And as was also mentioned above, web sites can be fooled into thinking that the browser you're using is IE for simple access.

  13. #13

    CrimsonRequiem's Avatar
    Member Since
    Jul 24, 2008
    Posts
    6,004
    Specs:
    MBP 2.3 Ghz 4GB RAM 860 GB SSD, iMac 3.4 GHz Intel Core i7 32GB RAM, Fusion Drive 1TB
    Quote Originally Posted by Doug b View Post
    I'd first find out exactly which specific programs/apps she'll need, because chances are, if they're things like MS Office and such, you can save yourself a lot of time and money by simply getting MS Office for the Mac. It's quite nice, actually, and my wife uses it for work all the time. Don't try and complicate things by assuming that a whole new computer is in order, or that you'll need to start with virtual environments and whatnot... Always best to start with the most simple solution first.

    And as was also mentioned above, web sites can be fooled into thinking that the browser you're using is IE for simple access.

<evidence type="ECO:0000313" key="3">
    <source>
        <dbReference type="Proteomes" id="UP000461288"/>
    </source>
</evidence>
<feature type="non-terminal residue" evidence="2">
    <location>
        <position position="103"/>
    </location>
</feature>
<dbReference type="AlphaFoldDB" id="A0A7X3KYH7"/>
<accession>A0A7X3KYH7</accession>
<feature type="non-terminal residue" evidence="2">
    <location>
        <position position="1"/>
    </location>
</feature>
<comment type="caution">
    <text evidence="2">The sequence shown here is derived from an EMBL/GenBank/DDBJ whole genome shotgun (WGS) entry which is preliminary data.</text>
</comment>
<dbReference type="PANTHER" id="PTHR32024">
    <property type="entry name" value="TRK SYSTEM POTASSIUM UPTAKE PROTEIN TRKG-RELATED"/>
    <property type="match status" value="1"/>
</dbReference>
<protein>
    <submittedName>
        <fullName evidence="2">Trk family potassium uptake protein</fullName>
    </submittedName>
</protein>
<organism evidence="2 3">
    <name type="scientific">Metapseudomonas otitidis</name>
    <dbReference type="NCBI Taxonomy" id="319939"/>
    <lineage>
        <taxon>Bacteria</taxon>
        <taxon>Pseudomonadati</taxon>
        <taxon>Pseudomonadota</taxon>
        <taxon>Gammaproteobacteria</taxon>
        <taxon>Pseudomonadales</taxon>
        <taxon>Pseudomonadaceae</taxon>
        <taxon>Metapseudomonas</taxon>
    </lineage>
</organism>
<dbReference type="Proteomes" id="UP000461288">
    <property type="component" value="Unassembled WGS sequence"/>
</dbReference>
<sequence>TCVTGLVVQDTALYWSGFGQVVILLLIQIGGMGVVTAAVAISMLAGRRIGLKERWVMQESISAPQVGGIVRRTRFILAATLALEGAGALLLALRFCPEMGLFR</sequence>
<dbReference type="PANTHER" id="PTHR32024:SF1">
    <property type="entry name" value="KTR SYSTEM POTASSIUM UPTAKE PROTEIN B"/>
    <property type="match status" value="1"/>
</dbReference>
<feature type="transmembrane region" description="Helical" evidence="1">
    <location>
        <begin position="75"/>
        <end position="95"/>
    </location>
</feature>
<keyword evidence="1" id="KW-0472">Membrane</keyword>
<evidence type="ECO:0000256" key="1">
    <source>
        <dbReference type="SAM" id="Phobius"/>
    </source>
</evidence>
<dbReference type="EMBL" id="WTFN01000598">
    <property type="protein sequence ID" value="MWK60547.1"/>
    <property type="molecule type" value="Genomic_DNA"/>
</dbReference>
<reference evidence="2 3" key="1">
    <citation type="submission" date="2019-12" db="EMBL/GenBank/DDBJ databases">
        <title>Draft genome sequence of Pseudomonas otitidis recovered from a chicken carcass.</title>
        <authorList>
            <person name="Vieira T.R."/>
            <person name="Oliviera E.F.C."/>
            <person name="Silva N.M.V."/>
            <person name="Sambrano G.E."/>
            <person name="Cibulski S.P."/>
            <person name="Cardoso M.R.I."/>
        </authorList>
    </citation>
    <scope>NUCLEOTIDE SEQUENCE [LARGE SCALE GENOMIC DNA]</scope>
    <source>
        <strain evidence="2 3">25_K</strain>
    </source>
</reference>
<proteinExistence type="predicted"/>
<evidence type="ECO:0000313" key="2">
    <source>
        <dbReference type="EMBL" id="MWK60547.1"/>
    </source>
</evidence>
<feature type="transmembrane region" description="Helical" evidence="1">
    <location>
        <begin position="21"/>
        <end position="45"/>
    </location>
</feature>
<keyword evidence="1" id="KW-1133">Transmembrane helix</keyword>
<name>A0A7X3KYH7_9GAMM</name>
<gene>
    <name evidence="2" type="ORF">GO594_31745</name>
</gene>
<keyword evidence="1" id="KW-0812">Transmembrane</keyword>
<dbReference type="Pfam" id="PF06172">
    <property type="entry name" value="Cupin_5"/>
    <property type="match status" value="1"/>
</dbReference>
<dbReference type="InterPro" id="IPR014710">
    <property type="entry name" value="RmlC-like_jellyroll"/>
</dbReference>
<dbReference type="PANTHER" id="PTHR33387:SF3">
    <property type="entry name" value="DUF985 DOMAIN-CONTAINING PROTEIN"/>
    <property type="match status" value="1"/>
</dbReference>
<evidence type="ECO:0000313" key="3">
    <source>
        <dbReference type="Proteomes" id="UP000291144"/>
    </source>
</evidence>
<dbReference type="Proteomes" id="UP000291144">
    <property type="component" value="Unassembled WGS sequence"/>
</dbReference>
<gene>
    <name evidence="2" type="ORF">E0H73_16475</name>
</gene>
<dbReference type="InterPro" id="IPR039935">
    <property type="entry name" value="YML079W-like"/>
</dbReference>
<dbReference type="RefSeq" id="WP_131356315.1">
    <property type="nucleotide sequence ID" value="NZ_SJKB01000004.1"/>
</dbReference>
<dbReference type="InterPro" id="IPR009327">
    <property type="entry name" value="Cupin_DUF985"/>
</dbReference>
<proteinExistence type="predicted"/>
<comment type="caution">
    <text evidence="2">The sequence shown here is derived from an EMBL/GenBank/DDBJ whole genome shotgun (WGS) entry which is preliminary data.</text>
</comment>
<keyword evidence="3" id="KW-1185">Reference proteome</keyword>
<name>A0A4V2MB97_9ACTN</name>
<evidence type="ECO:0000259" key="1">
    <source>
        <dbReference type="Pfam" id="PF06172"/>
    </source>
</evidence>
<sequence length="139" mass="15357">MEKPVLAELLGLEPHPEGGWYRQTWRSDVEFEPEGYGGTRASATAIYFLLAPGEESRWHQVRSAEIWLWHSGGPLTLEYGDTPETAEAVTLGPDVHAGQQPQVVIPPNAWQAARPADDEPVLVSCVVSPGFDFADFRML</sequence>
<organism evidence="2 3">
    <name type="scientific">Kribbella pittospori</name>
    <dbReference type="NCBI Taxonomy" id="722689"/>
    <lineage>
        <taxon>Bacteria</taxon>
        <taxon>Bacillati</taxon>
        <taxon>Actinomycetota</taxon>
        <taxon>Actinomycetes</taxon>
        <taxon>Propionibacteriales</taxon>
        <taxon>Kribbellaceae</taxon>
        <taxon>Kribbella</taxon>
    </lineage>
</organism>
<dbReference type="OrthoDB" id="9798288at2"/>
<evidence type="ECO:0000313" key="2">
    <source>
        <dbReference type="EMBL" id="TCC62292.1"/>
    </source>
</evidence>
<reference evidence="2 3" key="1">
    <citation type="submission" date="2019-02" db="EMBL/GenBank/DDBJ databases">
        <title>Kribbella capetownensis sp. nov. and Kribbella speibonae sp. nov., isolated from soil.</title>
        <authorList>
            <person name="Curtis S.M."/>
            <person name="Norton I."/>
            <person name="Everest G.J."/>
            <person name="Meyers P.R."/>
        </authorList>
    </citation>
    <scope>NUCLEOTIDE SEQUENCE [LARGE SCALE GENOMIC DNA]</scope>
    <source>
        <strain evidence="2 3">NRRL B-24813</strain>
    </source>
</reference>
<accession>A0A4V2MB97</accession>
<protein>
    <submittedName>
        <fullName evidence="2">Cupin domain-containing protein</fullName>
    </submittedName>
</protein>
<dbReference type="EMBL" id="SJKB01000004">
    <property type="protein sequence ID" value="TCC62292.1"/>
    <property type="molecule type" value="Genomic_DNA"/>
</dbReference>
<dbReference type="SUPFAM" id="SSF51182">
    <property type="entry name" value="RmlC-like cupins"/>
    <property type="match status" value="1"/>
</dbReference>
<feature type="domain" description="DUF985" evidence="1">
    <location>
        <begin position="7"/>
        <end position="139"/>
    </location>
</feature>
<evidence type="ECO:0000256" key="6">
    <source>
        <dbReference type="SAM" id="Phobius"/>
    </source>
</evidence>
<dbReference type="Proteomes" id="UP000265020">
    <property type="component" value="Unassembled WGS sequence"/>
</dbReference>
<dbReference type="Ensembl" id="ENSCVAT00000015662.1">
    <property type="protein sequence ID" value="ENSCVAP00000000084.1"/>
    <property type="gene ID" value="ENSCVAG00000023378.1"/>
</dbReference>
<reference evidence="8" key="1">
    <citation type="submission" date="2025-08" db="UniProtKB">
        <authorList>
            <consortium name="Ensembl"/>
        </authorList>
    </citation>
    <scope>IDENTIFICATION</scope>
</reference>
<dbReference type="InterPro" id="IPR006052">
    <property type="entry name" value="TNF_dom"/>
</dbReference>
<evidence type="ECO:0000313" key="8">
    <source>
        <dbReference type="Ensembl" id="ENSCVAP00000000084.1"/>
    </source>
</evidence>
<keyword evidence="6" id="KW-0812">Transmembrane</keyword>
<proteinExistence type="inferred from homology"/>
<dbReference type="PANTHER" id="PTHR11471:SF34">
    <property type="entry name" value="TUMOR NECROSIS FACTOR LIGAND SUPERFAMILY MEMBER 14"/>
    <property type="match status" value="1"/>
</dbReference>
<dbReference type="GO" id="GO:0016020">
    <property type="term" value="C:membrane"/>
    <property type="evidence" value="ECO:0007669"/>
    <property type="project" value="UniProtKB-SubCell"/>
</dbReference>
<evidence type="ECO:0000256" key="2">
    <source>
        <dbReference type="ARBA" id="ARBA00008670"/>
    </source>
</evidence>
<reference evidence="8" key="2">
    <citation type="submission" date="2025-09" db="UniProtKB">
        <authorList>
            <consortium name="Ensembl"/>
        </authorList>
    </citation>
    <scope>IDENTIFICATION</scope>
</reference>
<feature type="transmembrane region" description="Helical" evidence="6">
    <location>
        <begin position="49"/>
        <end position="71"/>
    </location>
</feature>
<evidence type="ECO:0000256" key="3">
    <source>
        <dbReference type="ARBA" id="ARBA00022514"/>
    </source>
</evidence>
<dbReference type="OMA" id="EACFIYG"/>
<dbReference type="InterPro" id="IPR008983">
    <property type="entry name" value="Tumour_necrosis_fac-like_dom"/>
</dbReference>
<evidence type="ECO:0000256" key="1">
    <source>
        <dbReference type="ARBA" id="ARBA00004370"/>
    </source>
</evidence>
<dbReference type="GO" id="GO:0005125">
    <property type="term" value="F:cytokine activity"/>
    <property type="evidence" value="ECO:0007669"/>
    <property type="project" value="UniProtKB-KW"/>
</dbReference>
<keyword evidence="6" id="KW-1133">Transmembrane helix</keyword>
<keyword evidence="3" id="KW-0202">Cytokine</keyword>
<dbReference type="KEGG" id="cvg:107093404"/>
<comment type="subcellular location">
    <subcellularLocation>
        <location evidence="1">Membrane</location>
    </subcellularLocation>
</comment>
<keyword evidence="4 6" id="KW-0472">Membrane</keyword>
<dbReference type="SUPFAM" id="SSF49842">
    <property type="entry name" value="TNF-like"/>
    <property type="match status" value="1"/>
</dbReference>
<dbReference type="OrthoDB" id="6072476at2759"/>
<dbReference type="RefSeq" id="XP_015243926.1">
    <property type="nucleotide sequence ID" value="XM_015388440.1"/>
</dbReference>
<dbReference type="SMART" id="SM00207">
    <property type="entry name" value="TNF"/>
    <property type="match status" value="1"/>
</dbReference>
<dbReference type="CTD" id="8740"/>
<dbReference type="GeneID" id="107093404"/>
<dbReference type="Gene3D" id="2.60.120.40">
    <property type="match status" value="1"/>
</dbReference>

Although MS Office is available for the mac the layout of the whole thing is totally different than the Windows version. It took me awhile to get use to where everything is, which takes awhile to find and figure out how some stuff.

    Not cool if the class is moving along quickly. >_<"

  14. #14

    Tarek's Avatar
    Member Since
    Sep 18, 2008
    Location
    Cairo, Egypt
    Posts
    804
    Specs:
    15" MacBook Pro 2.4 GHz Intel Core i5
    Quote Originally Posted by XPADREX View Post
    It's an online schol which requires some things to be done in Microsoft Word, and I believe the interface works better with PC.

    I was thinking of getting a mac mini, and letting her log on to the PC part for school, but log on to Mac for the kids to browse the Internet.

    Is boot camp or whatnot expensive?

    You also have to buy XP or Vista separately, right?
    You have to have a separate Windows XP SP2 + or Windows Vista CD in order to use Boot camp and install Windows on another patition / volume. You could buy a version or just download a cracked one or something, 'genuine' isn't going to be an issue since you're going to be running it on Boot camp, so your main OS is the Macintosh. Anyhow, if you don't know how to get a 'cracked' Windows OS, just PM me and I'll help you out with a clean version.

  15. #15

    XPADREX's Avatar
    Member Since
    Oct 03, 2005
    Posts
    53
    Specs:
    14" G4 iBook 512k, 60gb, 4 widgets.
    Thanks for the replies- it looks like we'll be going with a mac mini, which with Leopard has Bot Camp on it. I've got XP to install, and a copy of MS Office.

    Do we need parallels? I understand the issue is not having to reboot- I wonder if, in the long term, not having to reboot is better for the system.